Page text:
The Ontario government is partnering with the federal government to provide support for small businesses and commercial landlords affected by the COVID-19 pandemic. The province is committing $241 million to the new Ontario-Canada Emergency Commercial Rent Assistance Program (OCECRA). The total amount of provincial-federal relief that would be provided is more than $900 million, helping to ensure small businesses are ready to reopen their doors when the emergency measures are lifted.
Small businesses are the backbone of Parry Sound-Muskoka, so I am thrilled to see this assistance for our businesses, said Parry Sound-Muskoka MPP Norman Miller. I have been hearing from business owners just how worried they are about how they will make it until we can reopen the economy and this will help a great number of those businesses survive.
Details of the new program were announced today by Premier Doug Ford, Rod Phillips, Minister of Finance, and Christine Elliott, Deputy Premier and Minister of Health.
The vast majority of Ontario’s small businesses and landlords are struggling during this extraordinary public health emergency, said Premier Ford. Thats why we are doing everything we can to support them through these tough economic times, so they can hit the ground running when we are in a position to open up the provincial economy. I want to thank the federal government for partnering with us to help our small businesses and commercial landlords. I look forward to working together to also provide much-needed support to residential renters ahead of May 1.
The OCECRA will provide forgivable loans to eligible commercial property owners experiencing rent shortfalls because their small business tenants have been heavily impacted by the COVID-19 crisis. To receive the loan, property owners will be required to reduce the rental costs of small business tenants for April to June 2020 by at least 75 per cent and commit to a moratorium on evictions for three months.
Partnering with the federal government on the OCECRA builds on Ontarios Action Plan: Responding to COVID-19, a series of cash flow supports amounting to $10 billion to help support jobs and the economy, including:
- Doubling the Employer Health Tax exemption for 2020, cutting taxes by $355 million, benefiting roughly 57,000 employers;
- Eliminating penalties and interest to businesses who miss filing or remittance deadlines for various provincially administered taxes for five months starting April 1, 2020, providing up to $6 billion in cashflow for about 100,000 Ontario businesses;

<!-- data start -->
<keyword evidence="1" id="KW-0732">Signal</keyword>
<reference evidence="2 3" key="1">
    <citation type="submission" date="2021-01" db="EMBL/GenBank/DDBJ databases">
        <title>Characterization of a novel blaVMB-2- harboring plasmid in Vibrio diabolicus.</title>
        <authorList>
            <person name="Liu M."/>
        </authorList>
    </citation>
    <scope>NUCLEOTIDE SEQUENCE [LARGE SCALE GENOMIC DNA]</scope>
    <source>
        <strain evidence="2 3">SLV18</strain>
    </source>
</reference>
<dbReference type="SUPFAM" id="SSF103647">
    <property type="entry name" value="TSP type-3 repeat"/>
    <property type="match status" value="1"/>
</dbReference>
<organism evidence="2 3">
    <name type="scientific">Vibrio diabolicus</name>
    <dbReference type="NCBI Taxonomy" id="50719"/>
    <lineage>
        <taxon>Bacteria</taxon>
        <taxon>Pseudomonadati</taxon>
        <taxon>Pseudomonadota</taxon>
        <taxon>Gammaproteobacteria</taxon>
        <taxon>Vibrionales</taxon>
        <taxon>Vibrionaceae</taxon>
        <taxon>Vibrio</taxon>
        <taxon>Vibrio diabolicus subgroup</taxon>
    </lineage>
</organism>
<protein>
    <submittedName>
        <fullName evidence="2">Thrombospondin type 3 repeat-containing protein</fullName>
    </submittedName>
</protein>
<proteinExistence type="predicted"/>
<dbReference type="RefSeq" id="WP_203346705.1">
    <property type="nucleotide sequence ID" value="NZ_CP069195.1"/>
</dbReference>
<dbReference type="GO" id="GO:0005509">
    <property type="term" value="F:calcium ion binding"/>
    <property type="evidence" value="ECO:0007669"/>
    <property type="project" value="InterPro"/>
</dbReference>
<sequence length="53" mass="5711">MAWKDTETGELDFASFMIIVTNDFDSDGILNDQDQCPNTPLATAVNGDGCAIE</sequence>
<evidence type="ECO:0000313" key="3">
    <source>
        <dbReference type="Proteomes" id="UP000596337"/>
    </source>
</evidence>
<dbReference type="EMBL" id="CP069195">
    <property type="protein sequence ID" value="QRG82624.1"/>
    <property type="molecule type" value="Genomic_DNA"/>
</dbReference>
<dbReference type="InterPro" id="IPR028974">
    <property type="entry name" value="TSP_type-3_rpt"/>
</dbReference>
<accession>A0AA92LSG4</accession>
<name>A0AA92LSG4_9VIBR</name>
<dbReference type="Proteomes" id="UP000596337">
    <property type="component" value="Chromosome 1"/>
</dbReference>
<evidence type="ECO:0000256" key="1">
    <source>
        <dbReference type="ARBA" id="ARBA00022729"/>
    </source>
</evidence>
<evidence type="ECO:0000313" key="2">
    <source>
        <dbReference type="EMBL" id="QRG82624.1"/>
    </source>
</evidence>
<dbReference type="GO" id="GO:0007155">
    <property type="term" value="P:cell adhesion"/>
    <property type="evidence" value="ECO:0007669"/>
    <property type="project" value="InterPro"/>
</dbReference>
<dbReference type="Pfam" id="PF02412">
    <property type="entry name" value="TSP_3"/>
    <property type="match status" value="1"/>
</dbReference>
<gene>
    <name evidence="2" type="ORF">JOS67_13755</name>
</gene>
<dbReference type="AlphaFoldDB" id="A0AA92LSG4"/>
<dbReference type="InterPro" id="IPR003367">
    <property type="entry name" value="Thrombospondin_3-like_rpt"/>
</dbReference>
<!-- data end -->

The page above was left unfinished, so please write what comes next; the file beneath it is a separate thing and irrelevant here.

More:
- Postponing the planned property tax reassessment for 2021, providing stability for Ontarios property taxpayers;
- Deferring the upcoming quarterly (June 30) remittance of education property tax to school boards by 90 days, providing municipalities with the flexibility to, in turn, provide property tax deferrals of over $1.8 billion to local residents and businesses;
- Implementing the new Regional Opportunities Investment Tax Credit for businesses that make eligible capital investments in designated regions of the province where employment growth has significantly lagged behind below the provincial average.
Ontario has also suspended time-of-use electricity rates for eligible small businesses, farm and residential time-of-use customers, holding electricity prices to the off-peak rate of 10.1 cents-per-kilowatt-hour, for 24 hours per day for 45 days. By switching to a fixed off-peak rate, time-of-use customers will see rate reductions of over 50 per cent compared to on-peak rates.
To help stop the spread of COVID-19, businesses have closed their doors and employees have stayed home and that has been working, but it has also created significant financial hardship, said Rod Phillips, Minister of Finance. By subsidizing rent payments, reducing taxes, extending deadlines, and eliminating penalties and interest, were helping to ensure businesses can start up quickly when the time is right.
On the same day this support was announced, Premier Ford indicated he will be releasing Ontarios plans to reopen the economy next week. He stressed that reopening will be done slowly and carefully, and based on the advice of the Chief Medical Officer of Health, in order to reduce the chance of a second wave of COVID-19 cases.
I look forward to seeing the framework, said Miller. This framework will help our businesses start to plan and will give us all a better understanding of what life is going to look like this summer and going forward until we have a vaccine.